descriptors, signal dispositions, and current working directory);
       the vfork() call differs only in the treatment of the virtual
       address space, as described above.

       Signals sent to the parent arrive after the child releases the
       parent's memory (i.e., after the child terminates or calls
       execve(2)).

   Historic description
       Under Linux, fork(2) is implemented using copy-on-write pages, so
       the only penalty incurred by fork(2) is the time and memory
       required to duplicate the parent's page tables, and to create a
       unique task structure for the child.  However, in the bad old
       days a fork(2) would require making a complete copy of the
       caller's data space, often needlessly, since usually immediately
       afterward an exec(3) is done.  Thus, for greater efficiency, BSD
       introduced the vfork() system call, which did not fully copy the
       address space of the parent process, but borrowed the parent's
       memory and thread of control until a call to execve(2) or an exit
       occurred.  The parent process was suspended while the child was
       using its resources.  The use of vfork() was tricky: for example,
       not modifying data in the parent process depended on knowing
       which variables were held in a register.

CONFORMING TO         top

       4.3BSD; POSIX.1-2001 (but marked OBSOLETE).  POSIX.1-2008 removes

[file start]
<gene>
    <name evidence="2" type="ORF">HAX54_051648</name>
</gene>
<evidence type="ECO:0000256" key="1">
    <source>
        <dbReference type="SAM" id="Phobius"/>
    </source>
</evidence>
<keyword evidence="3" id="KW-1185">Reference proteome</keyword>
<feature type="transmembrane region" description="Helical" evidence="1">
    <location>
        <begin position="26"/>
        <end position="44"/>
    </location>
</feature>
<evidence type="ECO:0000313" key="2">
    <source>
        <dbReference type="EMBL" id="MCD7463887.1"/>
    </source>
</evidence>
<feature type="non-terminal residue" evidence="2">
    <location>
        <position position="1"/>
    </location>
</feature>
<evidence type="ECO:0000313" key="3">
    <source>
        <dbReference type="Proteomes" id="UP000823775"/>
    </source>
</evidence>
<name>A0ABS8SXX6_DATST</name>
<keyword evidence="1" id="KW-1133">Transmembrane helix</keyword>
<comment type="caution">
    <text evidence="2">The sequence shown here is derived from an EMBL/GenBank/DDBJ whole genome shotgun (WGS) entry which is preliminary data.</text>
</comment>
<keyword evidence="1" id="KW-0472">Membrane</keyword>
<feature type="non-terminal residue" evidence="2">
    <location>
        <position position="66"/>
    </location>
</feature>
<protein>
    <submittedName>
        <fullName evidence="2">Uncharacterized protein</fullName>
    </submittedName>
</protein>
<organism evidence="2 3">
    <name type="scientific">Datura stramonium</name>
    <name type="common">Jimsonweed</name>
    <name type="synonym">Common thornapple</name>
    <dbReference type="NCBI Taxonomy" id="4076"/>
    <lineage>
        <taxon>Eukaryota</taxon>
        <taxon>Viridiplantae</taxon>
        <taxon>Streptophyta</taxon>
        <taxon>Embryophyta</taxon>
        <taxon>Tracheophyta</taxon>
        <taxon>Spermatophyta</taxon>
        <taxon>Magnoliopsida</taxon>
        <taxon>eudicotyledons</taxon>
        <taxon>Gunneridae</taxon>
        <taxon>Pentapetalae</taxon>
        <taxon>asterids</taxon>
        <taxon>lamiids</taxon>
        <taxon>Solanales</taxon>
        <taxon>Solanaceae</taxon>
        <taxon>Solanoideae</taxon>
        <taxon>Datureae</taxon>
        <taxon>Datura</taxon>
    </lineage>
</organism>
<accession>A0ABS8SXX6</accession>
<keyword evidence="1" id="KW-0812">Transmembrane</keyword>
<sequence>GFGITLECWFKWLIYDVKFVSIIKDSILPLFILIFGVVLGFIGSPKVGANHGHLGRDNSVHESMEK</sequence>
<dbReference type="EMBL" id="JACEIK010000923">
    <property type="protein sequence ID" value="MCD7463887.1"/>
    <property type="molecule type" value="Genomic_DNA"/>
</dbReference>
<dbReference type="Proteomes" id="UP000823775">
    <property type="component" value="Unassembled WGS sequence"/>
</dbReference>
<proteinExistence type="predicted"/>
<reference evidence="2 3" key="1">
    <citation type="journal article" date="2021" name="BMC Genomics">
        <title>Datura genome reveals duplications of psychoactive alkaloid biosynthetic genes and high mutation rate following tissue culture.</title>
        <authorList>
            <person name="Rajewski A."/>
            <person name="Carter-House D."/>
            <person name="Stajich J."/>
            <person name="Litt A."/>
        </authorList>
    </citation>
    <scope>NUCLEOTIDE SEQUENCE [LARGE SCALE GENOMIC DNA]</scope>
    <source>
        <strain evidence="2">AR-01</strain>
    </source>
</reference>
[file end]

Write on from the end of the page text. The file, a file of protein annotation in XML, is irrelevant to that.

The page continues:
the specification of vfork().

       The requirements put on vfork() by the standards are weaker than
       those put on fork(2), so an implementation where the two are
       synonymous is compliant.  In particular, the programmer cannot
       rely on the parent remaining blocked until the child either
       terminates or calls execve(2), and cannot rely on any specific
       behavior with respect to shared memory.

NOTES         top

       Some consider the semantics of vfork() to be an architectural
       blemish, and the 4.2BSD man page stated: "This system call will
       be eliminated when proper system sharing mechanisms are
       implemented.  Users should not depend on the memory sharing
       semantics of vfork() as it will, in that case, be made synonymous
       to fork(2)."  However, even though modern memory management
       hardware has decreased the performance difference between fork(2)
       and vfork(), there are various reasons why Linux and other
       systems have retained vfork():